Because the intent of the LEA-based programs for at-risk youth is to assist these youth to complete high school or obtain employment after leaving the institution, program evaluations should focus on the program's impact on the ability of participants to accrue school credits that meet State requirements for grade promotion and secondary school graduation and complete secondary school (or secondary school equivalency requirements) and obtain employment after leaving the institution. In evaluating its school-based Subpart 2 program, the LEA must also conduct an evaluation at least once every three years; disaggregate participation data by sex, and, if feasible, by race, ethnicity, and age; and use multiple and appropriate measures to gauge student progress. Where feasible, student progress should be assessed using the same challenging standards and assessments adopted by the State and/or school districts for all children.

Q. In assessing the impact of Part D State and local programs for children and youth who are neglected, delinquent, or at risk of dropping out, must States and LEAs use the same State or local assessment system developed for all children?

A. The State agency or LEA should use the same State assessment system unless it is determined that the State assessments are not available or would not provide accurate information about the progress of children in institutions for neglected or delinquent children. Under those circumstances, other assessments, as well as any additional indicators to measure the progress of these programs, may be selected that are more appropriate and reflect the progress of those children toward meeting the State's standards.

Q. Must the same definition for adequate yearly progress that the SEA has defined in its State plan be applied to State and local programs for neglected, delinquent, or at risk children and youth when evaluating these programs?

A. In a many cases, State definitions of adequate yearly progress may not provide an appropriate indication of progress for programs that serve children and youth in institutions for neglected or delinquent children. Because of high turn-over and limited length of stay in many of these institutions, State agencies and LEAs may not be able to use the same measures that are applied to children attending a school in a more traditional setting. Frequently, students in these institutions are not available during the period in which the assessments are given and it is very difficult to measure progress over time. However, programs serving this population must develop criteria by which the impact of these programs on participants will be evaluated.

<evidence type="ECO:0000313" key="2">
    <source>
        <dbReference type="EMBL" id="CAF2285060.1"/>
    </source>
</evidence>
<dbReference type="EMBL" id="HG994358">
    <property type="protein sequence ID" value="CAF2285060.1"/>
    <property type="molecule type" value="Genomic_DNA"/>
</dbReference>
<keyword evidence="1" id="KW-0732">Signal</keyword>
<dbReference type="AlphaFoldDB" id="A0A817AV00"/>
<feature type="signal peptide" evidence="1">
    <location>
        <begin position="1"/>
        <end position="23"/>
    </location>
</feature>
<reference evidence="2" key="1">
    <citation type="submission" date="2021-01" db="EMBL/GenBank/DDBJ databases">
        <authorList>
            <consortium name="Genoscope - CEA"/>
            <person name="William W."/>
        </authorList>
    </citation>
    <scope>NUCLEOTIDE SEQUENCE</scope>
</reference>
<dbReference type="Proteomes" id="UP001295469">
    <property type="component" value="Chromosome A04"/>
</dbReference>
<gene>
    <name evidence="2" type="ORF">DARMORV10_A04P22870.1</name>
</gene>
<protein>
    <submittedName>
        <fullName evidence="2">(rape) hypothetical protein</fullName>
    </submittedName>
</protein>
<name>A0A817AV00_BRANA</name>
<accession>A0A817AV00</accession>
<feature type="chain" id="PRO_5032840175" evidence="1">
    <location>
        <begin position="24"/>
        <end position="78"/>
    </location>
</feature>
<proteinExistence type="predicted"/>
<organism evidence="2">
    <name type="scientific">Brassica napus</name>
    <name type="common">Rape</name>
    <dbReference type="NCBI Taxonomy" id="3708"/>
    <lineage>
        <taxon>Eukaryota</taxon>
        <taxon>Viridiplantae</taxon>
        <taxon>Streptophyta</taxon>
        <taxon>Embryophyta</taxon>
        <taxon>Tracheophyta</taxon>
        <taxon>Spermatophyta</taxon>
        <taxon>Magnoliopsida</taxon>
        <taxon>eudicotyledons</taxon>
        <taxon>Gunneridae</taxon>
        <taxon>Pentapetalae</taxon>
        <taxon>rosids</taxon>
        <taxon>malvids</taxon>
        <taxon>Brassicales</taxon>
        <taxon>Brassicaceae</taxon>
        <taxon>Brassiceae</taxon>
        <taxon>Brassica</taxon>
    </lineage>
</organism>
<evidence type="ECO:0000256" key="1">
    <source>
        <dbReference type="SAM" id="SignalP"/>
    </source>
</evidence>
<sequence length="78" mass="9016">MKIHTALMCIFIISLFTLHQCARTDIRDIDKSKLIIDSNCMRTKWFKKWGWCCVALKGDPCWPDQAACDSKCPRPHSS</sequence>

Q. How shall each State agency or local educational agency evaluate the program's impact on the students it serves.

A. In addition to educational achievement, each program must examine the participants' ability to accrue school credits that meet State requirements for grade promotion and secondary school graduation, make the transition to a regular program or other education program, complete secondary school (or school equivalency requirements), and obtain employment after leaving the institution.

Q. To evaluate the program, must data gathered on educational achievement and other indicators be disaggregated?

A. The statute requires that each SA or LEA conducting a Part D, Subpart 1 or 2 program evaluate its program not less than once every three years to determine the program's impact on its participants and disaggregate data on participation by sex, and if feasible, by race, ethnicity, and age.


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Last Modified: 07/17/2009